It’s common to gift wine at Christmas time, but did you know the ATO treats gifts to employees different to gifts to suppliers or customers?

Firstly, any gift needs to be evaluated as entertainment or non-entertainment because this affects the decision on tax claims. Entertainment gifts attract Fringe Benefits Tax (FBT) penalties.

Stay tuned for our blog article discussing how to define entertainment.

Let’s take a look at the gift of wine and non-entertainment gifts. Other types of gifts (e.g. tickets to movies, sports or theatre) are classed as entertainment and have different obligations and are not detailed here.

There a differing rules depending on who the gift is for, employees/associates or 3rd parties (ie: suppliers, customers, contractors).

Tax Deductible Gift

Wine (gifted) is non-entertainment and does not attract FBT. You can claim a tax deduction and GST credits.  But only if some conditions are adhered to.

The gift:

  1. Must be classed as non-entertainment. Wine is. As are other items listed at the bottom of this article.
  2. Must not be opened or consumed before gifting or it becomes entertainment which attracts other penalties.
  3. For employees: Must be a minor benefit for employees, wherein the total value of the gift is under $300 including GST. That’s the total of the gift, not each bottle of wine.
    For example: 3 bottles of champagne inside a tote bag were gifted to an employee. That’s one gift to one person. The gift totals $290 including GST for all of the components.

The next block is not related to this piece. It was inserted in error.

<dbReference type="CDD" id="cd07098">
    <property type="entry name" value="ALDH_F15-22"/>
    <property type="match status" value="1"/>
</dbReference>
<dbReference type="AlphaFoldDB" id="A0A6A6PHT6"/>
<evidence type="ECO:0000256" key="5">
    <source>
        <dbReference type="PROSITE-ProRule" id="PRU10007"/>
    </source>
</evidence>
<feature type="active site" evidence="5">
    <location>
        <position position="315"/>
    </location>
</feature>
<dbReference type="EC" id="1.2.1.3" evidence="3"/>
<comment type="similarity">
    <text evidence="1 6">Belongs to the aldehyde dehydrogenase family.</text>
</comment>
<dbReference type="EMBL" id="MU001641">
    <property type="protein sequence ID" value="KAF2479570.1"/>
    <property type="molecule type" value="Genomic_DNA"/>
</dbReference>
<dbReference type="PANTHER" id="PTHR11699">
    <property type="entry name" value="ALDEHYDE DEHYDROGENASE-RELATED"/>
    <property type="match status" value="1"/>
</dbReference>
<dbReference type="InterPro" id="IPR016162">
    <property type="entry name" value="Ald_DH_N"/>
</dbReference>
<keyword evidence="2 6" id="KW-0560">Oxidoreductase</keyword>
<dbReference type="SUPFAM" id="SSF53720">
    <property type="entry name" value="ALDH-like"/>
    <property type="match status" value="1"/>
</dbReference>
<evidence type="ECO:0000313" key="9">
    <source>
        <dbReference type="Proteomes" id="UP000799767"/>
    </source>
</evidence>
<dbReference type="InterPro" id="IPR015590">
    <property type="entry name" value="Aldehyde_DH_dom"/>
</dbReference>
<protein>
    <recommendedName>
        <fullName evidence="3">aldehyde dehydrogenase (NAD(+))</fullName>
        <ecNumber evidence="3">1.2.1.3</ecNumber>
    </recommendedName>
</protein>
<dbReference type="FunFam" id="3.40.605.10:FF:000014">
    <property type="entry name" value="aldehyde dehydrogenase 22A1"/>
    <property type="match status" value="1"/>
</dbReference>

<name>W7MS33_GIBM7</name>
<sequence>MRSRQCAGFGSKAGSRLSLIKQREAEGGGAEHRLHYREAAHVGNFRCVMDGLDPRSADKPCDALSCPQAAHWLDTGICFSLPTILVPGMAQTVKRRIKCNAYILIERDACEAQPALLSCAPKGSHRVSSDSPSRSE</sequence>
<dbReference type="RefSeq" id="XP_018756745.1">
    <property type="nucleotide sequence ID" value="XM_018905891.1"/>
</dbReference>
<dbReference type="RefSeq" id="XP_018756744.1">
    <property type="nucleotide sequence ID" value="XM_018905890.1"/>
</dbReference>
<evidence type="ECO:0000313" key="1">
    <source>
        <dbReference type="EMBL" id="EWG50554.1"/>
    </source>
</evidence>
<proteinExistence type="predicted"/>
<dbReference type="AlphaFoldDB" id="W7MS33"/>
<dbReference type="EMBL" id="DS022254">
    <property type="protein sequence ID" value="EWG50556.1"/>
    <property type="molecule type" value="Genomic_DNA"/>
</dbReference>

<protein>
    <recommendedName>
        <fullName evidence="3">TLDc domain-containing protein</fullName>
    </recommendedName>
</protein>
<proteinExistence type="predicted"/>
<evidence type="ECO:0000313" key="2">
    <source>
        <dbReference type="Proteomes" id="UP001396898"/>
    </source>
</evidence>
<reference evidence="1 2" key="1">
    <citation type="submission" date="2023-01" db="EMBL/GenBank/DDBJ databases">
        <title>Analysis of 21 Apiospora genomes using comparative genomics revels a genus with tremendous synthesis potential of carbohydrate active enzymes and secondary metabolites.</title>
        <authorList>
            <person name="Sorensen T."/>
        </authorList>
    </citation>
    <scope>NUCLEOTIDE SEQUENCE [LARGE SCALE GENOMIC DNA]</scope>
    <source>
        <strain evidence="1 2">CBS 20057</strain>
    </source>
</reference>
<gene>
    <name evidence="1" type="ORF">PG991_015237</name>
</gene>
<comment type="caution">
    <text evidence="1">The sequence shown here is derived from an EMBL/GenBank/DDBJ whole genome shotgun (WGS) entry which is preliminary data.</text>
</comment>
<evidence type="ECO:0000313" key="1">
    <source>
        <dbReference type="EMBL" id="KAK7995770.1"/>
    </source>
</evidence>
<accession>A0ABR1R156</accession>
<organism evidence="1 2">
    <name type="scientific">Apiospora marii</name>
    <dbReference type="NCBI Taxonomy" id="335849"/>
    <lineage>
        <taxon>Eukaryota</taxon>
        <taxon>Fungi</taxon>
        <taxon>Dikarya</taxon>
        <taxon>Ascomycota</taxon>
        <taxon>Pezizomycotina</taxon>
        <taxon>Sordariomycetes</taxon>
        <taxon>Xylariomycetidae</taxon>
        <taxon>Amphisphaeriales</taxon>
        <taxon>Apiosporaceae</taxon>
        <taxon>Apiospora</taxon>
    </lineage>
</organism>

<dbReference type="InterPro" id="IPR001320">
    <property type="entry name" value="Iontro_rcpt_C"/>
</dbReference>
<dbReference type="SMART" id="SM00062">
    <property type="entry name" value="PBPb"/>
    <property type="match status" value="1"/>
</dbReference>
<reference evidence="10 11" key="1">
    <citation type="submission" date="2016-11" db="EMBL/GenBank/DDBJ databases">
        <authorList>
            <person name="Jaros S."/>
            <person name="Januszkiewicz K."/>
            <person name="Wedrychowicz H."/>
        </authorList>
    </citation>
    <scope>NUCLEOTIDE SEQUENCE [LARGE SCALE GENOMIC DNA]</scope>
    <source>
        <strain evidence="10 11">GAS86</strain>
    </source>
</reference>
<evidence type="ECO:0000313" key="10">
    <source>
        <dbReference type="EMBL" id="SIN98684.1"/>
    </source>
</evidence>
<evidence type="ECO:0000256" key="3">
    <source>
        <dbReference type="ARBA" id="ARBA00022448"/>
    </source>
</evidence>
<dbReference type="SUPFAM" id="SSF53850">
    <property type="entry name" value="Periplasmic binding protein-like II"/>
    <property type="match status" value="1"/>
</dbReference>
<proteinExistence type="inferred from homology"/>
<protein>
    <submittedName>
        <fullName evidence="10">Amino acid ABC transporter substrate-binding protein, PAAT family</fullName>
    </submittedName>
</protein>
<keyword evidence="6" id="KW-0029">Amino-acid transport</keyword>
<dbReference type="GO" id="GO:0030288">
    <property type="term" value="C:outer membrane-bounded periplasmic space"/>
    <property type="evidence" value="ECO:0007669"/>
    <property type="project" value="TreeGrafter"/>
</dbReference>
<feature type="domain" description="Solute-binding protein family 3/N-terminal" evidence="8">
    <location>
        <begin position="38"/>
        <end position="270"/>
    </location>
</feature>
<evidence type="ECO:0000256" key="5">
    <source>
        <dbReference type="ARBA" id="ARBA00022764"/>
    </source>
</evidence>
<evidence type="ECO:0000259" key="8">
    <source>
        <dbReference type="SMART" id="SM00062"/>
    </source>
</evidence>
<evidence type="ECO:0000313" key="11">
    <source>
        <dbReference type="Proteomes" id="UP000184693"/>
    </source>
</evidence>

Therefore the assessable amount is $290.00 for one gift.
  4. For 3rd parties (customers, suppliers) the value can be higher than $300 including GST. When non-entertainment gifts are supplied to 3rd parties, they will not attract FBT regardless of their value. The employer can claim a (GST-exclusive) tax deduction for the cost of the gift to the supplier, client etc. and can also claim GST credits.
  5. It must be classed as unreasonable to treat the gift as a fringe benefit. Ask your bookkeeper to explain this one. It can be ambiguous. It basically means that the scenario is basic and simple so FBT is an overkill.
  6. Must be given infrequently and irregularly.  If similar gifts are provided on a systematic, regular or frequent basis then they may attract FBT.

Let’s be clear, we are talking about gifting sealed bottles of wines as gifts – not sitting around the bar with clients or employees. We are also not referring to Christmas parties. They are different taxing scenarios.

So in essence, be a jolly Santa Clause – and give your clients and suppliers non-entertainment gifts of any value you choose.

But for employees, do allow your Grinch persona to make sure you limit the cost to less than <$300 (including GST) per employee. And only do it once…. as a gift!

Christmas gifts for employees

Examples of great (non-entertainment) employee gift ideas (under $300) that may be deductible and avoid fringe benefits tax:

  • Retail prepaid cards eg: Coles, Myer, Bunnings.
  • Bottles of alcohol
  • Hampers of mixed food and wine.
  • Toiletries / perfume
  • Stationery eg pen sets etc.

Need to know more about Christmas Parties? Jump over to our article: Ban Christmas Parties

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A very merry Christmas and Mise en place – no fuss!
ATO links:
Work Christmas Parties & Gifts
Small Business Newsroom
Exempt Benefits
Providing Entertainment

This information is a guide only. It is not tax advice. The rulings are complex. The ATO will assess each case on its merits. Refer to your Restaurant Bookkeepers Australia BAS Agent Bookkeeper, Accountant or ATO for more detailed information and clear guidelines on your situation.